Three former Credit Suisse bankers have been arrested in London as part of a US probe into a $2bn fraud scheme involving state-owned companies in Mozambique. This comes five days after Manuel Chang, Mozambique’s former finance minister, was arrested in South Africa as part of the same criminal case.


Ryanair passenger numbers reflect turbulent 2018

A fall in passenger number growth capped a turbulent 2018 for Ryanair, with the number of people flying with the budget carrier increasing by 8% to 139.2m, compared with 10% at the same time in 2017. Ryanair was beset by problems last year, with air traffic controller shortages and strikes causing cancellations, and pilots and cabin grew staging walkouts.


Construction growth slowing

Growth in the UK construction sector slowest to its lowest rate in three months in December, according to the IHS Markit/ CIPS Purchasing Managers’ Index (PMI), which fell to 52.8 in December, down from 53.4 in November. Duncan Brock, Group Director at the Chartered Institute of Procurement & Supply said: "With a slight rise in new orders and a softening in overall activity growth, firms continued to be impacted by Brexit-related uncertainty and reluctance by clients to place orders especially for commercial projects."


Guidance body launched

The Money Advice Service, the Pensions Advisory Service and Pensions Wise have been pulled together to form the Single Financial Guidance Body. The financial advice service is sponsored by the Department of Work and Pensions and funded by levies on the financial services industry and pension schemes. Its responsibilities will include the launch of the Pensions Dashboard, a project designed to give savers access to information on their pension schemes via a single platform.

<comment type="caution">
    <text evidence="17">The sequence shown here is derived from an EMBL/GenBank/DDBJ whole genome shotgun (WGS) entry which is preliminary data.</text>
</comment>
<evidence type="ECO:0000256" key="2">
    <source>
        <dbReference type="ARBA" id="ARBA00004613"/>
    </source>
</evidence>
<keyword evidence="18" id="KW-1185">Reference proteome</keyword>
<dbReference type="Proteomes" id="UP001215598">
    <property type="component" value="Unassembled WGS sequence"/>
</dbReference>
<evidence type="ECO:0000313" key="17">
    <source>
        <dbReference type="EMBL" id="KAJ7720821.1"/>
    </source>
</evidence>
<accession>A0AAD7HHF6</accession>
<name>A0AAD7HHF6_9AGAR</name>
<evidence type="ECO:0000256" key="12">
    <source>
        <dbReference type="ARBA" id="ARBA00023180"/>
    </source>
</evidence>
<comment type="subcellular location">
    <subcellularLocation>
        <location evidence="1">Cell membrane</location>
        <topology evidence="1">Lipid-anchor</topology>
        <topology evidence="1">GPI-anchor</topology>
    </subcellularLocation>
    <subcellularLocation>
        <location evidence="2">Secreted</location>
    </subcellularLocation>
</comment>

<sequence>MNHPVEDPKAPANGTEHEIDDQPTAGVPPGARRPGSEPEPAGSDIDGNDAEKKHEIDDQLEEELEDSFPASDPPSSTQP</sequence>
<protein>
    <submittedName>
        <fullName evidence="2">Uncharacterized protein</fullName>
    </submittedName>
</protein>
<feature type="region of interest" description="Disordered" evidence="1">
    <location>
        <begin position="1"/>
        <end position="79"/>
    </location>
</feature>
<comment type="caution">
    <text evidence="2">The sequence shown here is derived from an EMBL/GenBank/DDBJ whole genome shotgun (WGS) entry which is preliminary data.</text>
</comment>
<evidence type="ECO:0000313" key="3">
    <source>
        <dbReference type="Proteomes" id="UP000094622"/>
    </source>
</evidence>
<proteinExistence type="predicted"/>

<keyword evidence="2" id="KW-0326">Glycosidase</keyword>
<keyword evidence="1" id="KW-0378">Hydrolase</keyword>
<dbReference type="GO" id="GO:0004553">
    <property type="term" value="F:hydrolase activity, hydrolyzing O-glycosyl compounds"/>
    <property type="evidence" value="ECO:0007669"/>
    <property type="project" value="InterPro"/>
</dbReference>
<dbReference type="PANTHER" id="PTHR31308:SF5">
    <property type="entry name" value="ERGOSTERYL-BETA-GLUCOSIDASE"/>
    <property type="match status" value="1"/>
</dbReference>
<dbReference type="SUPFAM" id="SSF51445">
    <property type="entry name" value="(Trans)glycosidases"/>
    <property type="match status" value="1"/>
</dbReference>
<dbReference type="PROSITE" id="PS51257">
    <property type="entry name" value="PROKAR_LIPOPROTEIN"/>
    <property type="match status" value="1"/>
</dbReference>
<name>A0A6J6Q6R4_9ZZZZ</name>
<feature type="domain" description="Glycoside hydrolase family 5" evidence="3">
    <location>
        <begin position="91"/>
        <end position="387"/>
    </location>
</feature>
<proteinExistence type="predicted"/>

Bristol-Myers Squibb to buy Celgene

US pharma firm Bristol-Myers Squibb is to buy cancer drug research company Celgene Corporation in a deal valued at $74bn (£58.87bn). The merged firm boasts nine products with more than $1bn in annual sales.


EU green light for Coca-Cola’s Costa acquisition

The European Union’s competition watchdog has approved Coca-Cola’s £4bn acquisition of Costa Coffee from Whitbread, putting the deal on course for completion in the next six months.


Manufacturers battling for staff

Labour shortages in the manufacturers sector are at their worst since 1989, according to a new report by the British Chambers of Commerce (BCC), which indicates that 81% of manufacturers struggled to recruit the right staff in the last quarter. Adam Marshall, BCC director general, said that while Brexit was occupying all the Government’s attention and resources, recruitment was another cause of uncertainty.


Shortlist struggling amid digital shift

Shortlist Media is battling to shift its advertising revenue away from print. The publishing group behind Shortlist and Stylist magazines reported pre-tax losses of £8.6m in the year to the end of March 2018, with turnover rising to £22.9m from £22.6m the prior year.


Dames join FPC board

The Bank of England has added two female executives to its Financial Policy Committee, with Dame Jayne-Anne Gadhia, former boss of Virgin Money, and chair of the Banking Standards Board, Dame Colette Bowe, to each serve three-year terms as external members. They replace Richard Sharp and Martin Taylor, who will step down at the end of the end of the first quarter and second quarter, respectively. The appointments increase the diversity of the 13-strong board, where Elisabeth Stheeman is currently the sole female member. The Treasury said there were 42 applications for the positions on the committee, with five women and three men shortlisted.

Prestigious bank branch sold

A European investor has bought Abu Dhabi Islamic Bank’s branch at London’s £1bn 100 Knightsbridge development for £27.5m - a £10m premium on its last sale six years ago.